Chicken eggs are delicious, but the poultry view of egg-laying is decidedly reproduction focused. While egg-laying doesn't require a rooster on the scene, fertilization for eventual chicks does. The rooster-hen mating ritual is a bizarre and wholly unlikely act. From unique behaviors to a trying physicality, the rooster's role in mating is a challenge he will overcome many times a day.
What Roosters Do
While a rooster's place in a flock surely includes mating, his role encompasses a few more requirements. For starters, a rooster provides protection for his brood, a minimum of 8 to 10 hens that one rooster chooses to travel with and care for. With a larger body size, pair of sharp leg spurs and distinctive crow, the rooster appears built for predator protection. Roosters also aid in finding food, which in a pastured chicken's diet can include anything from clover to small rodents, crowing to call hens over to a food source or sometimes even delivering a morsel to a hen he aims to mate with.
Behavioral: The Mating Dance
A rooster's mating ritual can be a fascinating thing to watch. Many roosters begin mating with a wing drag, a move wherein he fans his wings to display feather size and coloration, often bristling the hackle feathers around his neck for added effect. The wing drag will either precede or coincide with a dance that circles from one side to a hen's front, then around to her hind area, where he'll position himself for sex. In this dance, he'll duck his head to raise tail feathers and lift his legs in a distinctive, prancing gait. If the hen doesn't move away in rejection, he'll begin the sexual encounter.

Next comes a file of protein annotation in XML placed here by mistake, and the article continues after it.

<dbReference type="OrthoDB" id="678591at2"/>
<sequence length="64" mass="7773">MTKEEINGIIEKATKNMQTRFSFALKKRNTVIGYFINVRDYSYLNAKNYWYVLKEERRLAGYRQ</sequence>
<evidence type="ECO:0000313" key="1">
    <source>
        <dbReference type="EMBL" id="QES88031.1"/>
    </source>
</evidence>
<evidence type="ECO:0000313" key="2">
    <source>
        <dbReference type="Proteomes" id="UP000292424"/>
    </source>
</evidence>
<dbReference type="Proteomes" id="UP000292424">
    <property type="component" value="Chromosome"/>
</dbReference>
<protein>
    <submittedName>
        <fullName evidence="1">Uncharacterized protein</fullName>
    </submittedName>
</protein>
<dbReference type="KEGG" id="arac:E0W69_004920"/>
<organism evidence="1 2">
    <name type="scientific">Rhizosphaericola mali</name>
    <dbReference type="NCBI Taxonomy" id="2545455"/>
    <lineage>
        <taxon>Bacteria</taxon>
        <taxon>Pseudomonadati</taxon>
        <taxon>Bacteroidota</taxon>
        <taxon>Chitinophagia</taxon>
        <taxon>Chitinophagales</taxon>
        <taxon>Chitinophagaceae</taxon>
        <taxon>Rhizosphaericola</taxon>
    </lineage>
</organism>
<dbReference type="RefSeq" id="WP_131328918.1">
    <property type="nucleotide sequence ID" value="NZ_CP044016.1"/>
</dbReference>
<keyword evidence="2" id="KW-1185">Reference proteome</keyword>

A Challenging Anatomy
The roosters' reproductive anatomy differs from many other animals, chiefly due to the bird's lack of a penis or other external genitalia -- everything's concealed. The rooster's sexual organ is called a papilla, a small bump inside his cloaca from which semen exits. To mate, a rooster climbs onto the back of a hen, standing on the hen's back and using his wings maintain balance, and forcefully touches his cloaca to hers in what's known as a cloacal kiss. Semen is transferred from the rooster to the hen in a matter of seconds, after which the rooster dismounts, shakes his head and walks away.
Not a Perfect Animal
While roosters are valuable for their protective and reproductive contributions, they are not necessarily easy creatures. Their mating habits can damage hens' backs and/or heads, as their talons and beaks tear away feathers and injure the skin beneath. Durable chicken saddles that fit on a hen's back are available to protect against damage. Chicken keepers must be careful not to overpopulate a flock with roosters. While multiple roosters can coexist in one flock, enough hens must be present for each rooster to establish a brood, lest bloody battles become a persistent problem. Roosters over age 3 may begin to show reproductive decline, though there's no fixed age roosters stop mating.
Rodney Wilson is owner and manager of Goldfinch Farm in central Kentucky, where he oversees veterinary and management practices for a diverse group of animals, from dogs and cats to pigs and chickens. He's written professionally since 2001, with articles appearing in such publications as The Cincinnati Enquirer, CiN Weekly, Baby Guide and Akron Life.